fredag 10 juni 2011

On the fallible nature of tests and testing

My previous blog posts/rants about top-down vs bottom-up approaches to improve education and the paradox of planning is here complemented with some thought-provoking quotes about tests from Gerald Weinberg's 1971 book "The psychology of computer programming". I have the 1998 Silver Anniversary edition, the quotes below are harvested from pages 154-155. I have commented these quotes so as to make the connections to issues raised in the preceding blog posts more explicit.

"A number of firms have used the Strong test for selecting programmers [...] making a judgement that a programmer is "like" a mathematician, engineer, writer, or what have you. Since the basis for these judgements is pure speculation, such selection procedures could have been equaled by throwing dice. Throwing dice, however, does not have the right sound to it. A personnel manager can say, "We use the Strong Vocational Interest Blank to help us select programmers." This will certainly impress his manger more than saying, "We throw dice to help us select programmers."

If you don't really really know what you are looking for or what you are measuring, throwing dice might produce comparable results. Investment advice by monkeys throwing darts have been proved to often (around 50% of the time) be just as good as the advice of the average "qualified" investment managers. If you really really don't know what you are evaluating (or more generally, doing), throwing dice might be an attractive low-effort low-cost alternative). :-)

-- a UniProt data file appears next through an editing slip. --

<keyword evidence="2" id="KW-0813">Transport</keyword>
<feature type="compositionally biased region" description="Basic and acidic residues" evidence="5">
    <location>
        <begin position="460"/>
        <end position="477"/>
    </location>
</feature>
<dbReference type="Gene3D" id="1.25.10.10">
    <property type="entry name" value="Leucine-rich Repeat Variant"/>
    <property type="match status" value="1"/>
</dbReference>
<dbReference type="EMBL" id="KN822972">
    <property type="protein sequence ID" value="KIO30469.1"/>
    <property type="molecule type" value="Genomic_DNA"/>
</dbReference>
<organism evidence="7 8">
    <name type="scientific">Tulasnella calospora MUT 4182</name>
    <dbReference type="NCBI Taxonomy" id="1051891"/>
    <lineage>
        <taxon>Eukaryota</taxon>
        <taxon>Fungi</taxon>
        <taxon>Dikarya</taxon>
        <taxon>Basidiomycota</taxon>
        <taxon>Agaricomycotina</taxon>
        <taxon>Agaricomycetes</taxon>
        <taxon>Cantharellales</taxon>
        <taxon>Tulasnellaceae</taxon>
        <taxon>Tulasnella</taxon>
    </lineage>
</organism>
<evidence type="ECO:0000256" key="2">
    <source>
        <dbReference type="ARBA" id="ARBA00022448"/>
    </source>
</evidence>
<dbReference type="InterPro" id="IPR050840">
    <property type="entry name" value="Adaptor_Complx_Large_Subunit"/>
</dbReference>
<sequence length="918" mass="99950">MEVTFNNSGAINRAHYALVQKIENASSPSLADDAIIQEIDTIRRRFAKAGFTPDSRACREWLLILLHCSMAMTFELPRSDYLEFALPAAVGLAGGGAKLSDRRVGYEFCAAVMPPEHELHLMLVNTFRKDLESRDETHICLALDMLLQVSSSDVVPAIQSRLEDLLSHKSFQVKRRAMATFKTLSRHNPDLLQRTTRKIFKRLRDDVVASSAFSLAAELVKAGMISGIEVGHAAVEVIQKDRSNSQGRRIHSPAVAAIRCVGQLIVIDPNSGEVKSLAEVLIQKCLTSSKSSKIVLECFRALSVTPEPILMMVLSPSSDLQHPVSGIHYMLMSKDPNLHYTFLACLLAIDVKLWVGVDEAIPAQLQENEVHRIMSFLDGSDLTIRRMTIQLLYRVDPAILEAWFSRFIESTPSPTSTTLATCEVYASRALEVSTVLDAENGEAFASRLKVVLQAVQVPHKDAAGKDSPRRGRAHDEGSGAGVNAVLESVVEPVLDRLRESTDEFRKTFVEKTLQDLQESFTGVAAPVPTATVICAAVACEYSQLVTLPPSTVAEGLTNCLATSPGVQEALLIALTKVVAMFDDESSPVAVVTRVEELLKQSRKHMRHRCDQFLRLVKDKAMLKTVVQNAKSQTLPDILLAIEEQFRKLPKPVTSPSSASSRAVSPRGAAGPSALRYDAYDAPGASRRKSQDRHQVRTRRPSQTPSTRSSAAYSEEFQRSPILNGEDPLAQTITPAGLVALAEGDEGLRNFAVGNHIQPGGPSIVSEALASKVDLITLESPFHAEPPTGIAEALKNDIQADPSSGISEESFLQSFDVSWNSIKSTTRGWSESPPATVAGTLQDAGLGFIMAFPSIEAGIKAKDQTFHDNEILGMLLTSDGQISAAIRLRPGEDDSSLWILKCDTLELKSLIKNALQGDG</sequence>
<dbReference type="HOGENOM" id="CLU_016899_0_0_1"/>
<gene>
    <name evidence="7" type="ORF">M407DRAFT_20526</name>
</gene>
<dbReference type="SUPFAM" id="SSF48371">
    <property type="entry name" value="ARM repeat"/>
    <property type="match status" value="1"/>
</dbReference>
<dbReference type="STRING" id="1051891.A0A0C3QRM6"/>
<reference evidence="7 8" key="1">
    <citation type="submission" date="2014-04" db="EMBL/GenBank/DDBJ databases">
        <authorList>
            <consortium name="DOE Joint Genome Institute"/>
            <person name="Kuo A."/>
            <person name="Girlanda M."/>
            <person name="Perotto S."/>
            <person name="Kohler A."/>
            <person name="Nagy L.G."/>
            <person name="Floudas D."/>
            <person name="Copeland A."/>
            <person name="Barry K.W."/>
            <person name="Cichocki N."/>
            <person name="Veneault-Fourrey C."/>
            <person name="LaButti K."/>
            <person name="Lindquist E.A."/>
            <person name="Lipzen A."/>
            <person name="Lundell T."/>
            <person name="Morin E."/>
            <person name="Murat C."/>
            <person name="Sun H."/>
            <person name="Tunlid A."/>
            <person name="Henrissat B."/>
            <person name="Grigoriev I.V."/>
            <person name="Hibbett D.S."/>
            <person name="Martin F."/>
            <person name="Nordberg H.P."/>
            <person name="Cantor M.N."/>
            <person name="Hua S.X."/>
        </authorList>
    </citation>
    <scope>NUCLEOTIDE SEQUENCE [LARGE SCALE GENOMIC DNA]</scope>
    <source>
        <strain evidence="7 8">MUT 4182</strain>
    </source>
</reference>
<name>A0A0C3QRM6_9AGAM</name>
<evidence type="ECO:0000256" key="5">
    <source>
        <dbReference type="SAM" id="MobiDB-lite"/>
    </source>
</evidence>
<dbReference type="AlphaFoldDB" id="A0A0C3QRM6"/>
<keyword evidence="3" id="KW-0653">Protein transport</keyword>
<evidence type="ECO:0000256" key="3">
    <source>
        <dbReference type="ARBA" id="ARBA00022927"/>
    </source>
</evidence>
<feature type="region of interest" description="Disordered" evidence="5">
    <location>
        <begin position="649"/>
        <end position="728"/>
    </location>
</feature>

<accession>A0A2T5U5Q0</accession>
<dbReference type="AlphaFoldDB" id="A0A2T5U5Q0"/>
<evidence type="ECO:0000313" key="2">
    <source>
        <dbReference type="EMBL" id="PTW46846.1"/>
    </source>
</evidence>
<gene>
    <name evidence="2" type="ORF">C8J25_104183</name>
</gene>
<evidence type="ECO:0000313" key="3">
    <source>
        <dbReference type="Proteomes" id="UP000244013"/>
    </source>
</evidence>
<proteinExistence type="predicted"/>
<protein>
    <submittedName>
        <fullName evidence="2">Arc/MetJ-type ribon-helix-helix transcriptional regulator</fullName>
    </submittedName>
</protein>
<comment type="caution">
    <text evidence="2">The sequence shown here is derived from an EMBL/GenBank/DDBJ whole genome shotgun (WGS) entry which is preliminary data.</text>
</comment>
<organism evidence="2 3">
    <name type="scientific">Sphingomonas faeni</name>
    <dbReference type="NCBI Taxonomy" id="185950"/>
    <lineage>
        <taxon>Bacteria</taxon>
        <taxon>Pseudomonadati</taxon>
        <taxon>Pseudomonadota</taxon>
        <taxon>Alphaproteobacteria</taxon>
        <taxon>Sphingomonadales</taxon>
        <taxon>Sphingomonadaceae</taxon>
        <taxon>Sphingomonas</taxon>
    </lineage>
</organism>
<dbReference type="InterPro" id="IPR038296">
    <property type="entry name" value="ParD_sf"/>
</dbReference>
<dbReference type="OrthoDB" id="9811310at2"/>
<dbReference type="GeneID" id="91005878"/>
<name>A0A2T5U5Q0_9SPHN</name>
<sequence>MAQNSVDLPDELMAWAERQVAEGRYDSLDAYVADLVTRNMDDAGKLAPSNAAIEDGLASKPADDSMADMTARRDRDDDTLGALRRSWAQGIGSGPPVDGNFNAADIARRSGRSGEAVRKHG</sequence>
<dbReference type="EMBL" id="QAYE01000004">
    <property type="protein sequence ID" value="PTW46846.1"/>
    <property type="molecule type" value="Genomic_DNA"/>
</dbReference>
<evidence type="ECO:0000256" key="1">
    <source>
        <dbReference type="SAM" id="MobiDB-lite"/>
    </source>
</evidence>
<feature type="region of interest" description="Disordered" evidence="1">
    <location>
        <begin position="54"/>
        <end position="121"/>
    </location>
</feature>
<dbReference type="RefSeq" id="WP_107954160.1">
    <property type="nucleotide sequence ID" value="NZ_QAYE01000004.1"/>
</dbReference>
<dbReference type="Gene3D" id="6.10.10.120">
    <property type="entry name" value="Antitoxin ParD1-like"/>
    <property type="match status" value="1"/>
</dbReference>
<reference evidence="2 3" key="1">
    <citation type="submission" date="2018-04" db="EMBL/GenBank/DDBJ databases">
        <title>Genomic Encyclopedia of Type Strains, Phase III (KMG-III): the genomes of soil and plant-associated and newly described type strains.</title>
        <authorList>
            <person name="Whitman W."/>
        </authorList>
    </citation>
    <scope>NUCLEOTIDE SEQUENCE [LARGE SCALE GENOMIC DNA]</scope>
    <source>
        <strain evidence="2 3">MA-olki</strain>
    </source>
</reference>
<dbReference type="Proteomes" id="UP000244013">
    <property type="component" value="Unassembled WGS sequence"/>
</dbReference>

"Even assuming that the profiles are available [...] do they really reflect what we want? After all, these profiles are obtained by testing people already in the profession, not the people we would necessarily want to be in it if we knew what we wanted [my emphasis]. In old, established, and stable professions, it may be valid to assume that people in the profession are, by and large, the ones who should be in it - even though they might have been steered there by [...] a self-fulfilling prophecy"

Think less of "people" and "professions" and more about "educational programs" and you notice the conserving power inherent in the preoccupation of evaluating what is, and what has been. How do you develop a world-class innovative university education? By evaluating what has worked fine before/elsewhere/up to now, or by taking stock of the future and setting out in a new direction - even, or especially if that turns out to be in another direction compared to merely extrapolating from the past? I presume "best standards" approaches are fine if you have your goals set for mediocracy or slightly-above-average, but in order to do better than that you really do need to think for yourself (yourselves) and look forward more often than you (anxiously) look backwards over your shoulder.